Study Says Stop-Smoking Drug Carries Cardiovascular Risk

A drug prescribed for smoking cessation is linked to an increased risk of heart problems, according to a study published July 4 in CMAJ (Canadian Medical Association Journal). Varenicline, known by the brand name Chantix, was associated with a 72% increased risk of a serious cardiovascular “event.”

That sounds huge, but the scientific number-crunching shakes out a bit differently. Although attention must be paid, many critical minds are not ready to dump the drug. Fifty-two (1.06%) of the participants who took Chantix had serious cardiovascular events compared with 27 (0.82%) of those who took a placebo.

One bottom line for smokers who may want to rationalize continuing to puff: It’s always better to stop smoking. No excuses.

When varenicline was launched in 2006, the FDA noted that it could raise the risk of cardiac problems, and the federal agency recently updated the label for Chantix to reflect that risk among smokers with heart disease. And we wrote about the drug a couple of years ago. But the new study’s authors said, “These increased risks … are seen in smokers with or without heart disease.”

The irony, of course, is that one major risk of smoking is heart disease.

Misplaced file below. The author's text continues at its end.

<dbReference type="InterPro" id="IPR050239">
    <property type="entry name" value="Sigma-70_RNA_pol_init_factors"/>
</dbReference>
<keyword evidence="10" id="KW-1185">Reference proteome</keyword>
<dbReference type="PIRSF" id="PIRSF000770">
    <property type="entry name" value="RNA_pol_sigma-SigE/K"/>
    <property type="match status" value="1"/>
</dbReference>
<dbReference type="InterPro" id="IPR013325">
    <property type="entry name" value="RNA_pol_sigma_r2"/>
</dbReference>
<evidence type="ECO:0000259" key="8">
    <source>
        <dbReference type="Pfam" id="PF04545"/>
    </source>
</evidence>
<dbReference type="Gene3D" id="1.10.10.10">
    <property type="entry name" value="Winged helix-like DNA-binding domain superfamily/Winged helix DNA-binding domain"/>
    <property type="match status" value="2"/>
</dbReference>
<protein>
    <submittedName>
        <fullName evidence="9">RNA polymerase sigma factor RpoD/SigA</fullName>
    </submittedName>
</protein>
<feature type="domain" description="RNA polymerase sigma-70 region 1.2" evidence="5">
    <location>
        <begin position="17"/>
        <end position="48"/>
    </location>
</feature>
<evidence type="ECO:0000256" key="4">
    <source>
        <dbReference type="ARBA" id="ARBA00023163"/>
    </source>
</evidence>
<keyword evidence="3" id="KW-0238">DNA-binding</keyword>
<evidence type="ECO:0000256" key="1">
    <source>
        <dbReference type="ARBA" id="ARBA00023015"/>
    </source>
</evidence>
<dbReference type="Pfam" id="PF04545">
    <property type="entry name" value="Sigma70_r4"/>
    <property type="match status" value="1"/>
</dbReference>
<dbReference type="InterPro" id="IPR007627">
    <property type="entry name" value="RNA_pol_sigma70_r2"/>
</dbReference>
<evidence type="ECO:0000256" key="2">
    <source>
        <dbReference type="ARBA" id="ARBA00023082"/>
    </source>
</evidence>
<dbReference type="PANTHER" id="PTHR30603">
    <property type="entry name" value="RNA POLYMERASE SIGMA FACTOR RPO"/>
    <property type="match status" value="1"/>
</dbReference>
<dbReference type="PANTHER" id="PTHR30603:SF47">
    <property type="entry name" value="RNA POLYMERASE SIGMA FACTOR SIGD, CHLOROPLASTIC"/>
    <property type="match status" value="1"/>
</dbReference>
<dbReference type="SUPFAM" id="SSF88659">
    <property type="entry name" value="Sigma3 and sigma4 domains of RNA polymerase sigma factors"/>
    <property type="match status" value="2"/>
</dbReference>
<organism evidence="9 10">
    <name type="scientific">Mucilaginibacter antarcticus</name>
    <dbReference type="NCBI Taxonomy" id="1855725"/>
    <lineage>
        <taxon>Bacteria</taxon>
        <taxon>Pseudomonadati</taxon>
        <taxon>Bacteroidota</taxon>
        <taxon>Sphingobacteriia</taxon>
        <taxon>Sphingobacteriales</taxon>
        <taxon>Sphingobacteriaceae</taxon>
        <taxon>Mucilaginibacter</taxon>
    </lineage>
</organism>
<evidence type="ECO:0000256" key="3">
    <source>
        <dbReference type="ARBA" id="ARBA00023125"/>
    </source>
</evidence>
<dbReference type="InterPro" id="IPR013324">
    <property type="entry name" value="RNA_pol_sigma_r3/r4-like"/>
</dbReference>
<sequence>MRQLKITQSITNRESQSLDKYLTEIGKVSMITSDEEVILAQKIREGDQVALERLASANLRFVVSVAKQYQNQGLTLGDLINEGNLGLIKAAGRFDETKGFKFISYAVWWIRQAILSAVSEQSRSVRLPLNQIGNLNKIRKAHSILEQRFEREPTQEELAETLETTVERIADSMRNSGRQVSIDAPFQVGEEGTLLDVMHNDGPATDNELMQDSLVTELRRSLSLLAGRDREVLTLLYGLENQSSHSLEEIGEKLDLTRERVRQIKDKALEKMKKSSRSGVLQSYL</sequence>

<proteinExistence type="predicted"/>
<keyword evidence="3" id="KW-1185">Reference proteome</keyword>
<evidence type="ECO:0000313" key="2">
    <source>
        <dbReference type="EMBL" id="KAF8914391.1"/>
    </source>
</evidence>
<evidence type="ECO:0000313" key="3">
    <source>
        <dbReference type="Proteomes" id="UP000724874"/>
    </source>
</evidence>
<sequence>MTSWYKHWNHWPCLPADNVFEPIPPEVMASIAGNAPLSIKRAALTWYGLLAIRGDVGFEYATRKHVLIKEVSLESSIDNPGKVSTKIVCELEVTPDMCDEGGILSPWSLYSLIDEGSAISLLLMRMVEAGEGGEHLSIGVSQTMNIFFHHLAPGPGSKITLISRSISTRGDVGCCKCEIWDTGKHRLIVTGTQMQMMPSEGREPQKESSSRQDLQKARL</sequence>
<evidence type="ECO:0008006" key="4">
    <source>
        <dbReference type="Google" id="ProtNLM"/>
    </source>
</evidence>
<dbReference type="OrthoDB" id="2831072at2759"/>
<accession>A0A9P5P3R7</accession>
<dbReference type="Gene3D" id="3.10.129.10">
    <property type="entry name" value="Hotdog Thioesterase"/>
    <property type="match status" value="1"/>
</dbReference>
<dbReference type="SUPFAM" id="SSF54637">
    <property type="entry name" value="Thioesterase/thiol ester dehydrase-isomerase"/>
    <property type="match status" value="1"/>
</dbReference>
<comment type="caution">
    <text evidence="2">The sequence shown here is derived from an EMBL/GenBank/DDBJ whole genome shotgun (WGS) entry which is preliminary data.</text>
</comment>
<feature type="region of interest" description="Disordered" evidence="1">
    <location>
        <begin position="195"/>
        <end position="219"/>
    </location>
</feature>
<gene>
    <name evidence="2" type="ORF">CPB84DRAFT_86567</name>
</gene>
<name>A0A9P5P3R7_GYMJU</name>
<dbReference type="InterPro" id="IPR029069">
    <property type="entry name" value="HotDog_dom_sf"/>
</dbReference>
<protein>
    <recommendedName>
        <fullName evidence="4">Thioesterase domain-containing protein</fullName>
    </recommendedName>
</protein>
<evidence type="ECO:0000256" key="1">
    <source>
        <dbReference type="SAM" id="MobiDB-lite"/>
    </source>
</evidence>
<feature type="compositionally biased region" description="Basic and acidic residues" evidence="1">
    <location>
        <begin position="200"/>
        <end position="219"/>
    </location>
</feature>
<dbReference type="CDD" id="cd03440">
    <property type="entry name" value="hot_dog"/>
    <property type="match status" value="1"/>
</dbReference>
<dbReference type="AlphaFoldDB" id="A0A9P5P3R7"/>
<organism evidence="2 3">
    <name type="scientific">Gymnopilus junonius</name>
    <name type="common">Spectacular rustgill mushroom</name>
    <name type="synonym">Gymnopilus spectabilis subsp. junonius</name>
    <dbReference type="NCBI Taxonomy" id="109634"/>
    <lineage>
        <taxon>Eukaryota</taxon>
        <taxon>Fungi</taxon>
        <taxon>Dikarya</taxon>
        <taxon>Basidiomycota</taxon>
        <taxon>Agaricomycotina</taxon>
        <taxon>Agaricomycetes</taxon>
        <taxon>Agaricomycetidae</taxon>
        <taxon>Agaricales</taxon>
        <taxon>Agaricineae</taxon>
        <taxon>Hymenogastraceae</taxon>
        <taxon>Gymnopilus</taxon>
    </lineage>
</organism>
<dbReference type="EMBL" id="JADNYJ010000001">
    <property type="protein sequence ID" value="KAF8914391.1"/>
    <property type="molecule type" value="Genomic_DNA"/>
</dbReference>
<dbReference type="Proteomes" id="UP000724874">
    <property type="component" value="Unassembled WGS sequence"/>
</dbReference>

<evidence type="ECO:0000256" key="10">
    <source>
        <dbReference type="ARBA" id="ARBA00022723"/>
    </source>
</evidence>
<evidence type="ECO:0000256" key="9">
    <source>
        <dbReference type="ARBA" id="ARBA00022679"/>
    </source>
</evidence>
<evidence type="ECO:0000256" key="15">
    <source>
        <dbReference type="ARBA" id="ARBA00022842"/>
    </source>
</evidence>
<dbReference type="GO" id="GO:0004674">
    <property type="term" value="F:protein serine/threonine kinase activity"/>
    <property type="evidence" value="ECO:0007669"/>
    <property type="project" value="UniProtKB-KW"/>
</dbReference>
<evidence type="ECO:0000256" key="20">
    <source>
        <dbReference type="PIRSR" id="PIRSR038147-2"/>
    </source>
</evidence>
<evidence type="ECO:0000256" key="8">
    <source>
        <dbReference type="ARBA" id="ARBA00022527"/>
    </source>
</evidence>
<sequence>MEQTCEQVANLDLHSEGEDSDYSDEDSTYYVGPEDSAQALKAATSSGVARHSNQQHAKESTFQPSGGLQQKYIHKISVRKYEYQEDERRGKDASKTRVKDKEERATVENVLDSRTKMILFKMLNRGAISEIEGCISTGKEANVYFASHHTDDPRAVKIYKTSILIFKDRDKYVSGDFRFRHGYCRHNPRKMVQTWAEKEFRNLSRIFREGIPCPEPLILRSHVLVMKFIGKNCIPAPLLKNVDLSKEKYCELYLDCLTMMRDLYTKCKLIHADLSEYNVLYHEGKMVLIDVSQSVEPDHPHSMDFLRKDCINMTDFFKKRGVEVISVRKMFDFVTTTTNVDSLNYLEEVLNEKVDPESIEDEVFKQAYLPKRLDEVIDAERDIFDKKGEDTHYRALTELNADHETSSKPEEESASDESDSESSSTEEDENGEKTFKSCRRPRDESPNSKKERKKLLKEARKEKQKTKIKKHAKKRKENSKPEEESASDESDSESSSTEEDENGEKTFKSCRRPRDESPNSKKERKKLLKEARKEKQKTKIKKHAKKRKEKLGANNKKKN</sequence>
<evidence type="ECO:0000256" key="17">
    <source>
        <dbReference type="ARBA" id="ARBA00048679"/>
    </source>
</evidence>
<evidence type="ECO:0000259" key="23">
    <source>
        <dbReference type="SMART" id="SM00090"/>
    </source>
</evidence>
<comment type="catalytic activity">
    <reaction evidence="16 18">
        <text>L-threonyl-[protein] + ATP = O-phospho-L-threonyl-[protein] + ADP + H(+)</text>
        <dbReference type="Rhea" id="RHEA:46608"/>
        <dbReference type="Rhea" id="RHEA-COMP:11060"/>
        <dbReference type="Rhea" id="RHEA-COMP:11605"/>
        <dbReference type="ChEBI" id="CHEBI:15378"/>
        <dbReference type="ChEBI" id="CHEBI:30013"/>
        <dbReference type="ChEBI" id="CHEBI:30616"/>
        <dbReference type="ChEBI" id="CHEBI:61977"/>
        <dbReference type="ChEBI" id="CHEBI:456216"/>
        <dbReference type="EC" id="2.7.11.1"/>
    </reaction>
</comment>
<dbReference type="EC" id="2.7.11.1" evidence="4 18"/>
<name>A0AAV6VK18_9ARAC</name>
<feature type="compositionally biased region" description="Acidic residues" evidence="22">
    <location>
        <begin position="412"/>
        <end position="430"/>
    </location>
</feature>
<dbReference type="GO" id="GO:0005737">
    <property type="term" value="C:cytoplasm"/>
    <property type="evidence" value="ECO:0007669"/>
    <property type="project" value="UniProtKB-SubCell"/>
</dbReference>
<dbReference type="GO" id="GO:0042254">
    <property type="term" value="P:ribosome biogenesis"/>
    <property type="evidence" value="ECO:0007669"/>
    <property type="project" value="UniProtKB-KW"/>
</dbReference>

The Chantix-using subjects of this trial were able to abstain from smoking at a significantly higher rate, an achievement that should potentially confer a cardiovascular benefit. Many members of the medical community believe the drug should remained a valuable treatment option, given the devastating effects of smoking. Apart from heart issues, nicotine and the other ingredients of cigarette smoke, of course, compromise lung function and can lead to lung cancer, and also increase the risk of stroke and diabetes.

The results were based on a review of 14 studies of approximately 8,200 smokers or users of smokeless tobacco. Most had no history of heart disease. They were followed for as long as a year, a comparatively short term that gives many researchers pause. It’s possible, for example, that the risk diminishes over time.

Dr. Taylor Hays from the Mayo Clinic opined, “Although these results suggest a measure of caution should be taken in prescribing varenicline for tobacco dependence treatment … [T]he risk for cardiovascular events is low and is far outweighed by the benefits of diminishing the truly ‘heartbreaking’ effects of cigarette smoking.”

If you’re taking Chantix, don’t stop without consulting your doctor. If you’re unable to stop smoking via other methods, discuss the cost-benefit question of treatment with Chantix.

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